Waiting for a Donor Liver for Your Child

Step Two: Waiting for a Donor Liver

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Once your child is approved for a liver transplant and added to the transplant waitlist, we begin the process of finding a donor liver. They may have the option of receiving a liver from a living donor or a deceased donor from the national waitlist. Our goal is to offer your child the healthiest liver possible with minimal wait time.

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Options for Liver Transplant

Our experienced pediatric transplant team performs several types of liver transplants -- including both deceased and living donor transplants. We are one of the few pediatric programs in the country to offer split transplants. These options create more opportunities for more children to receive a healthy donor organ.

Deceased Donor Transplant

In a deceased donor transplant, the liver comes from someone who has passed away. For this type of transplant, your child’s name will be added to the United Network of Organ Sharing (UNOS) waitlist. UNOS is the organization that matches donated organs to recipients based on criteria such as blood type, body size, and severity of disease.

Living Donor Transplant

In a living donor transplant, part of a liver comes from a living person. This can be a relative, a friend, or a stranger. Living donors, must be 18 or older, and must complete a medical evaluation to make sure they are in good health before they can safely donate part of their liver. The recipient’s and the donor’s partial livers grow to full volume about three months after surgery.

Split Liver Transplant

In a split liver transplant -- also called a partial graft -- a liver from a deceased donor is divided between two recipients. The right lobe can be transplanted into most adults, and the left lobe, which is smaller, can be transplanted into an infant or child. The partial grafts grow to normal size after transplant. Split liver transplants can save two lives with one donor organ and shorten time on the national waitlist. To receive a split liver transplant from a deceased donor, your child will be placed on the UNOS waitlist.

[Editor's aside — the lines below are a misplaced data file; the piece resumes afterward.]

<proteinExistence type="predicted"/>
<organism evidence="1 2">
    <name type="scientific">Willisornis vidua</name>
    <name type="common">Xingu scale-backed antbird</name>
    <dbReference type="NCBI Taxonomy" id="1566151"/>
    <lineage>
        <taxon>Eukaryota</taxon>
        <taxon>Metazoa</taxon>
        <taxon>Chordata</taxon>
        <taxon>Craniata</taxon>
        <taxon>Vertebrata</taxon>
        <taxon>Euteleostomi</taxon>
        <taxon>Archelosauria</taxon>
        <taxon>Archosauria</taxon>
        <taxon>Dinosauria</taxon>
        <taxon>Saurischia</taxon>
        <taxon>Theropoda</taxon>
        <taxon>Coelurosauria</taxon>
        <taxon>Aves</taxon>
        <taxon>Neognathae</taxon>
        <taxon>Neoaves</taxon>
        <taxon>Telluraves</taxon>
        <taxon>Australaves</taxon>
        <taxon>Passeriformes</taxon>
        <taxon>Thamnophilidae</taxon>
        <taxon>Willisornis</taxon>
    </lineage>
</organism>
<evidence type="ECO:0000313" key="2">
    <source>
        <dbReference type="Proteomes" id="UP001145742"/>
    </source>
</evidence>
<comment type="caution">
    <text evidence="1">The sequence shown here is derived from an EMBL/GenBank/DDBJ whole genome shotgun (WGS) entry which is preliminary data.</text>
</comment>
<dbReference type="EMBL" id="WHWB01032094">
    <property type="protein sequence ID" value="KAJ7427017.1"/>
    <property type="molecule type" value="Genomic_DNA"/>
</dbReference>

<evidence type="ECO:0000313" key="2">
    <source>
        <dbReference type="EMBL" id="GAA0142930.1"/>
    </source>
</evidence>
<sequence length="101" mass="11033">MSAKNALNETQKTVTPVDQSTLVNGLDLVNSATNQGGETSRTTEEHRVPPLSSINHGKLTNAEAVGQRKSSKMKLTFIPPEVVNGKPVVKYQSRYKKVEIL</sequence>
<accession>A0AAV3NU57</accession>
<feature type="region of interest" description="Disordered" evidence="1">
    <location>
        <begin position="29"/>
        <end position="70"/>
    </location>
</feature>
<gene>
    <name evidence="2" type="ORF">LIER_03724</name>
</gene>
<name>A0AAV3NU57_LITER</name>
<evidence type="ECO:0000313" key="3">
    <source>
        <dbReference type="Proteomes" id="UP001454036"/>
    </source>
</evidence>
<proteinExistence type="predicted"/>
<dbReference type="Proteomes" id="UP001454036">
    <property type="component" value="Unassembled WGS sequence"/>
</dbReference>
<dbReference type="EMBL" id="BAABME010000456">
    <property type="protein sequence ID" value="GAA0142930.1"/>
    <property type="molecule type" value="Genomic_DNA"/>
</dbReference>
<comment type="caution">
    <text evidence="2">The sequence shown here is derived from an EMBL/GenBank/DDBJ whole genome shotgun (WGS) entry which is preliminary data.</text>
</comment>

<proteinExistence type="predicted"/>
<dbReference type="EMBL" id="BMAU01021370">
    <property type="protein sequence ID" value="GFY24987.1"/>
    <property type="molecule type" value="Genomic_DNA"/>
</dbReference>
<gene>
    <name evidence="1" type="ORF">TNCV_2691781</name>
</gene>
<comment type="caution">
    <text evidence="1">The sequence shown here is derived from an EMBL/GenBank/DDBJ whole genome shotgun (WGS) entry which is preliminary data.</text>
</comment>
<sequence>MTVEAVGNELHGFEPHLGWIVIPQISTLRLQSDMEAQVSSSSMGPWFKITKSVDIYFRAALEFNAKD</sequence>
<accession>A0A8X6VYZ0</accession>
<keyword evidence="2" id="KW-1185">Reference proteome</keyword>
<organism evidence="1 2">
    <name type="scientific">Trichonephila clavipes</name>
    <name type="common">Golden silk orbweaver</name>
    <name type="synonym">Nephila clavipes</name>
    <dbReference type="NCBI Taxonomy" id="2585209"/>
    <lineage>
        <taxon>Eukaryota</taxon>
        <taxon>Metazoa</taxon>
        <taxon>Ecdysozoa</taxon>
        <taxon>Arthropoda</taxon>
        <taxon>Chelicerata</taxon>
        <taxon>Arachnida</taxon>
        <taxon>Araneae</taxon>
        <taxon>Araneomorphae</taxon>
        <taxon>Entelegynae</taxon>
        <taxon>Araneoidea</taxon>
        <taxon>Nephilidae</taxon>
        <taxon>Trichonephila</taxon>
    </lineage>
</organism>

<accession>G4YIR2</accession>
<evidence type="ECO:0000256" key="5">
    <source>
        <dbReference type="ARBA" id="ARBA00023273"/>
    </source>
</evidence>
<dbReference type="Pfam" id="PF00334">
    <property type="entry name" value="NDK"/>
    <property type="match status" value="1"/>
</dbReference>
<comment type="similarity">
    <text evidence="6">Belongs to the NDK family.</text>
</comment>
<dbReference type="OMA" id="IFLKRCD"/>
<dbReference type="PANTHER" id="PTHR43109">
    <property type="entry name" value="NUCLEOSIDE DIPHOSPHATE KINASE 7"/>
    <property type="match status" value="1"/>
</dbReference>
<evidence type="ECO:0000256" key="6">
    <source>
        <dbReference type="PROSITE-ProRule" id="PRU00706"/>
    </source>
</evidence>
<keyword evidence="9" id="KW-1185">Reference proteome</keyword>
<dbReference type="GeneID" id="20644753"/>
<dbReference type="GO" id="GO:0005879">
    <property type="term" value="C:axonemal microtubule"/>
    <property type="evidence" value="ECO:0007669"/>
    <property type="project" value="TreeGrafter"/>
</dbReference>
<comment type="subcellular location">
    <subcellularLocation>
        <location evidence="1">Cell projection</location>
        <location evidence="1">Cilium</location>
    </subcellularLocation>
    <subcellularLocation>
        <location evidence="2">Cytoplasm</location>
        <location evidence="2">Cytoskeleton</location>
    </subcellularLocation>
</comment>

The Waitlist

UNOS matches donor organs to recipients according to several factors including blood type, body size, geography, and the severity of their liver disease. Your child’s degree of illness is determined by a score that is calculated using  blood work results. For children younger than 12, this is called a PELD (pediatric end-stage liver disease) score. A MELD (model for end-stage liver disease) score is used for people 12 and older. 

Our Locations

Liver transplant surgery is performed at Duke Children's Hospital and Health Center. Pre- and post-transplant appointments take place at our liver transplant clinic within Duke Children's.

Support While You Wait

Waiting for a transplant can be stressful and frustrating, but our team is always available for support. Your child will be seen by the transplant team on a regular basis to make sure they are healthy enough to undergo a transplant when a liver becomes available. Our dietitians, doctors, social workers, and others will guide you in providing good nutrition and appropriate activities for your child while they wait for a donor. 

Is Your Child Ready for an Evaluation?

If you want to make an appointment for a pediatric liver transplant evaluation for your child, contact us. Our team can help with next steps.

24/7 Health Care Access

Throughout the transplant journey, a transplant coordinator is available around the clock to address any questions or concerns that arise. In addition, a pediatric liver transplant specialist and a transplant surgeon are on call 24 hours a day, 365 days a year to respond to your child’s medical needs.


Step 3: Transplant Surgery

Best Children's Hospital in NC

Duke Children's Hospital & Health Center is proud to be nationally ranked in 10 pediatric specialties.

This page was medically reviewed on 09/01/2023 by